But there was a question that popped up a few times that indicates an interesting trend in the market: “A SIEM? Isn’t it old technology?”. No, it is not. It may be an old concept, but definitely not “old technology”.
Look at these two pictures below? What do they show?
Both show cars. But can we say the Tesla is “old technology”? Notice that the basic idea behind both is essentially the same: Transportation. But this, and the fact they have four wheels, is probably the only thing in common. This is the same for the many SIEMs we’ve seen in the market in twenty or so many years.
Here is the barebones concept of a SIEM:
How this is accomplished, as well as the scale of things, have changed dramatically since ArcSight, Intellitactics and netforensics days. Some of the main changes:
- Architecture. Old SIEMs were traditional software stacks running on relational databases and with big and complex fat clients for UI. Compare this with the modern, big data powered SaaS systems with sleek web interfaces. Wow!
- Use cases. What were we doing with the SIEMs in the past? Some reports, such as “top 10 failed connection attempts” or some other compliance driven report. Many SIEMs had been deployed as an answer to SOX, HIPAA and PCI DSS requirements. Now, most SIEMs are used for threat detection. Reporting, although still a thing, is far less important than the ability to find the needle in the haystack and provide an alert about it.
- Volume. SIEM sizing used to be a few EPS, Gigabytes exercise. With the need to monitor chatty sources such as EDR, NDR and cloud applications the measures are orders of magnitude higher. This changes the game in terms of architecture (cloud is the new normal) and also drive the need for better analytics; we can’t handle the old false positive rates with the current base rates of events.
- Threats. It was so easy to detect threats in the past. It was common to find single events that could be used to detect malicious actions. But attacks have evolved to a point where multiple events may be assessed, in isolation and together as a pattern, to determine the existence of malicious intent.
- Analytics. Driven by the changes to threats, volume and use cases, the analytics capabilities of SIEM have also changed in a huge manner. While old SIEMs would give us some regex capabilities and simple AND/OR correlation, modern solutions will do that and far, far more. Enriched data is analyzed with modern statistics and ML algorithms, providing a way to identify the stealthiest threat actions.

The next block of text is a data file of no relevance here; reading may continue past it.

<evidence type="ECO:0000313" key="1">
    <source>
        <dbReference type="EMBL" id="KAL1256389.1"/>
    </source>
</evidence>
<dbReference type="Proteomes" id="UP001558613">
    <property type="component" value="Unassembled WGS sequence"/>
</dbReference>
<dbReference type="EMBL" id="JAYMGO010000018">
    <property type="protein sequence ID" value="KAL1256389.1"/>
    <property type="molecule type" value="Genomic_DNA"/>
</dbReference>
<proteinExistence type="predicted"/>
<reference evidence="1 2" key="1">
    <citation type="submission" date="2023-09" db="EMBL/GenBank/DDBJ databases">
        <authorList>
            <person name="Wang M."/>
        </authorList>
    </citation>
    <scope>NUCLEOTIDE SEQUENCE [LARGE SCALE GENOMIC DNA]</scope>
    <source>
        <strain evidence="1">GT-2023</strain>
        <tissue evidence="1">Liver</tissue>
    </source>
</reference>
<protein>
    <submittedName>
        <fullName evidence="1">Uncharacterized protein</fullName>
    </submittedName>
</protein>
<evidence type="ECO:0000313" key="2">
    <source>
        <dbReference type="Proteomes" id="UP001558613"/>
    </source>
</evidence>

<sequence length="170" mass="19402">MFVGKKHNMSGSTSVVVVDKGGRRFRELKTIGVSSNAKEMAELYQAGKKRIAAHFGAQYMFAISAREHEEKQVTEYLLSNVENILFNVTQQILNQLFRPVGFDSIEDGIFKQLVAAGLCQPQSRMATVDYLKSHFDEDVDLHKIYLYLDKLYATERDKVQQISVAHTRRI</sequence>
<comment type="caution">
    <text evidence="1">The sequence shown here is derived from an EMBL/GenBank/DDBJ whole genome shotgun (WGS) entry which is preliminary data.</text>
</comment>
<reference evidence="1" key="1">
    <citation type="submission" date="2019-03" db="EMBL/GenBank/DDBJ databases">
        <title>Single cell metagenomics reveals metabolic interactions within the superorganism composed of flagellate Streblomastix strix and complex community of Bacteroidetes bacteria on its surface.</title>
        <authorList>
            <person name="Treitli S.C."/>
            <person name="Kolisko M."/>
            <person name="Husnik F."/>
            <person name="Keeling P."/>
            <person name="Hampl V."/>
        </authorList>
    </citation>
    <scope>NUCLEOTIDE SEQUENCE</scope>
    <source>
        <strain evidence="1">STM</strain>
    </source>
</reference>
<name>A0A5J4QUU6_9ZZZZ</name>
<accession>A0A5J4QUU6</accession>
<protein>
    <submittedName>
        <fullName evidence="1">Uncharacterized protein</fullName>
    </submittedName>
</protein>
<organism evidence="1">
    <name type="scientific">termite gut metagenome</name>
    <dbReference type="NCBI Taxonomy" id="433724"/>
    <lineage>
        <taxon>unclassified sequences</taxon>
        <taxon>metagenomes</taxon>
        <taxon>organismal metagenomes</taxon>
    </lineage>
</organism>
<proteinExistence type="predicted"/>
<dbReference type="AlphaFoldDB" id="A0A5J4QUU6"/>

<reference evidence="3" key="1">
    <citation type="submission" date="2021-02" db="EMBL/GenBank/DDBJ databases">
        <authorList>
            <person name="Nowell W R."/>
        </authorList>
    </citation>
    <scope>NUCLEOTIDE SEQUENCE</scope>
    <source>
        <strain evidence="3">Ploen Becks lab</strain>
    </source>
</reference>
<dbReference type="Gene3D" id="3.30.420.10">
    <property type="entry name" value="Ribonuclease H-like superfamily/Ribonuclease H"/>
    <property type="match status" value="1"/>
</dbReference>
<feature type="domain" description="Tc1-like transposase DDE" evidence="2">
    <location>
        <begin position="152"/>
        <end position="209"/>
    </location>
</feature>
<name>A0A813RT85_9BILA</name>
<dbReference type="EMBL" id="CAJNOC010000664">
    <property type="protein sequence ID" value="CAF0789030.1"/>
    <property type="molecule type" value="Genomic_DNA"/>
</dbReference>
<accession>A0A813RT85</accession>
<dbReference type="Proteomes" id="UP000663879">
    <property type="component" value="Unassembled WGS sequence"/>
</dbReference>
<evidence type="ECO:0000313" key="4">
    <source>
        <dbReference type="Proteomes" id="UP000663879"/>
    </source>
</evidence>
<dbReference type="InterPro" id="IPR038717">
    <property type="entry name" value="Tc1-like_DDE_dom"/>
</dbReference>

With all that in mind, does it still make sense to call these new Teslas of threat detection a “SIEM”? Well, if we still call a Tesla a car, why not keep the SIEM name?
However, differentiating between the old rusty SQL-based tool and the advanced analytics SaaS tools of modern days is also important. In my previous life as an analyst I would frequently laugh at the “Next Gen” fads created by vendors trying to differentiate. But I also have to say it was useful to provide a distinction between the old Firewall and what we now call NGFW. People know the implied difference in capabilities when we say NGFW. With that in mind, I believe saying NG-SIEM is not really a bad thing, if you consider all those differences I mentioned before. Sorry Gartner, I did it! :-)
So, old SIEM dead, long live the NG-SIEM? No, I don’t think we need to do that. But in conversations where you need to highlight the newer capabilities and more modern architecture, it’s certainly worth throwing the NG there.
Tesla owners can’t stop talking about how exciting their cars are. For us, cybersecurity nerds, deploying and using a Next-gen SIEM gives a similar thrill.